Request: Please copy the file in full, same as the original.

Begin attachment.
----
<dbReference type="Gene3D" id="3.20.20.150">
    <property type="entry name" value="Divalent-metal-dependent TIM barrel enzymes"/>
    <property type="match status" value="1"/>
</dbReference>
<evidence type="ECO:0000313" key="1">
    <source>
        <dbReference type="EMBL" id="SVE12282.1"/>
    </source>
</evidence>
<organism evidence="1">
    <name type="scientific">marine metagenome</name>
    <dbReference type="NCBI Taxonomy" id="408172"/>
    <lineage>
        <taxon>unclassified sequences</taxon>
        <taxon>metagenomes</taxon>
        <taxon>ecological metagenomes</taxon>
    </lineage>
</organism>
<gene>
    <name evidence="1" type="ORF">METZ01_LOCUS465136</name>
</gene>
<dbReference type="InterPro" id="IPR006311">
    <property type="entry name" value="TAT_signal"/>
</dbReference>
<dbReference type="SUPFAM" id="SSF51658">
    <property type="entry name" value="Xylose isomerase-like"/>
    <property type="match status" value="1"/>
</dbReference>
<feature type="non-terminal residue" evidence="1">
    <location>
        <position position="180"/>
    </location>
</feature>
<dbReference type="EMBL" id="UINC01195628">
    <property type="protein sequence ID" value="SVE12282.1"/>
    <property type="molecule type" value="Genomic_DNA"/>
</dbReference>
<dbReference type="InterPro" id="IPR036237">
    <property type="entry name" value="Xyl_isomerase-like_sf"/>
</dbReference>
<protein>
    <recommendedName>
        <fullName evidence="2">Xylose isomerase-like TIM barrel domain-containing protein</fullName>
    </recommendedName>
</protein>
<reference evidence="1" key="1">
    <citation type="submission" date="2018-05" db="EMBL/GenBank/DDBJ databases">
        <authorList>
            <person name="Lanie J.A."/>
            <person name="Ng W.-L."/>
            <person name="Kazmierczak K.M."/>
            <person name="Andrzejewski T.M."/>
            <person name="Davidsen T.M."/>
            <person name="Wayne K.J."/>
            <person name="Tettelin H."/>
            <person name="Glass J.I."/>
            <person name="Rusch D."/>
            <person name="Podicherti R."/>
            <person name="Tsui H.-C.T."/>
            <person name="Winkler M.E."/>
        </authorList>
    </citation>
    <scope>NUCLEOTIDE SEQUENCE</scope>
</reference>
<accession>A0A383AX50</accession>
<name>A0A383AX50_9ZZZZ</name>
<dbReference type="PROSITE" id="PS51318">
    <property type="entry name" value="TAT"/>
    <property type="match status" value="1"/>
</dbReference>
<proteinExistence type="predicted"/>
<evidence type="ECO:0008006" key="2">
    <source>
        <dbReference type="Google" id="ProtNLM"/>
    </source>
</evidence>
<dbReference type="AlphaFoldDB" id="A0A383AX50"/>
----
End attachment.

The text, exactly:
<dbReference type="Gene3D" id="3.20.20.150">
    <property type="entry name" value="Divalent-metal-dependent TIM barrel enzymes"/>
    <property type="match status" value="1"/>
</dbReference>
<evidence type="ECO:0000313" key="1">
    <source>
        <dbReference type="EMBL" id="SVE12282.1"/>
    </source>
</evidence>
<organism evidence="1">
    <name type="scientific">marine metagenome</name>
    <dbReference type="NCBI Taxonomy" id="408172"/>
    <lineage>
        <taxon>unclassified sequences</taxon>
        <taxon>metagenomes</taxon>
        <taxon>ecological metagenomes</taxon>
    </lineage>
</organism>
<gene>
    <name evidence="1" type="ORF">METZ01_LOCUS465136</name>
</gene>
<dbReference type="InterPro" id="IPR006311">
    <property type="entry name" value="TAT_signal"/>
</dbReference>
<dbReference type="SUPFAM" id="SSF51658">
    <property type="entry name" value="Xylose isomerase-like"/>
    <property type="match status" value="1"/>
</dbReference>
<feature type="non-terminal residue" evidence="1">
    <location>
        <position position="180"/>
    </location>
</feature>
<dbReference type="EMBL" id="UINC01195628">
    <property type="protein sequence ID" value="SVE12282.1"/>
    <property type="molecule type" value="Genomic_DNA"/>
</dbReference>
<dbReference type="InterPro" id="IPR036237">
    <property type="entry name" value="Xyl_isomerase-like_sf"/>
</dbReference>
<protein>
    <recommendedName>
        <fullName evidence="2">Xylose isomerase-like TIM barrel domain-containing protein</fullName>
    </recommendedName>
</protein>
<reference evidence="1" key="1">
    <citation type="submission" date="2018-05" db="EMBL/GenBank/DDBJ databases">
        <authorList>
            <person name="Lanie J.A."/>
            <person name="Ng W.-L."/>
            <person name="Kazmierczak K.M."/>
            <person name="Andrzejewski T.M."/>
            <person name="Davidsen T.M."/>
            <person name="Wayne K.J."/>
            <person name="Tettelin H."/>
            <person name="Glass J.I."/>
            <person name="Rusch D."/>
            <person name="Podicherti R."/>
            <person name="Tsui H.-C.T."/>
            <person name="Winkler M.E."/>
        </authorList>
    </citation>
    <scope>NUCLEOTIDE SEQUENCE</scope>
</reference>
<accession>A0A383AX50</accession>
<name>A0A383AX50_9ZZZZ</name>
<dbReference type="PROSITE" id="PS51318">
    <property type="entry name" value="TAT"/>
    <property type="match status" value="1"/>
</dbReference>
<proteinExistence type="predicted"/>
<evidence type="ECO:0008006" key="2">
    <source>
        <dbReference type="Google" id="ProtNLM"/>
    </source>
</evidence>
<dbReference type="AlphaFoldDB" id="A0A383AX50"/>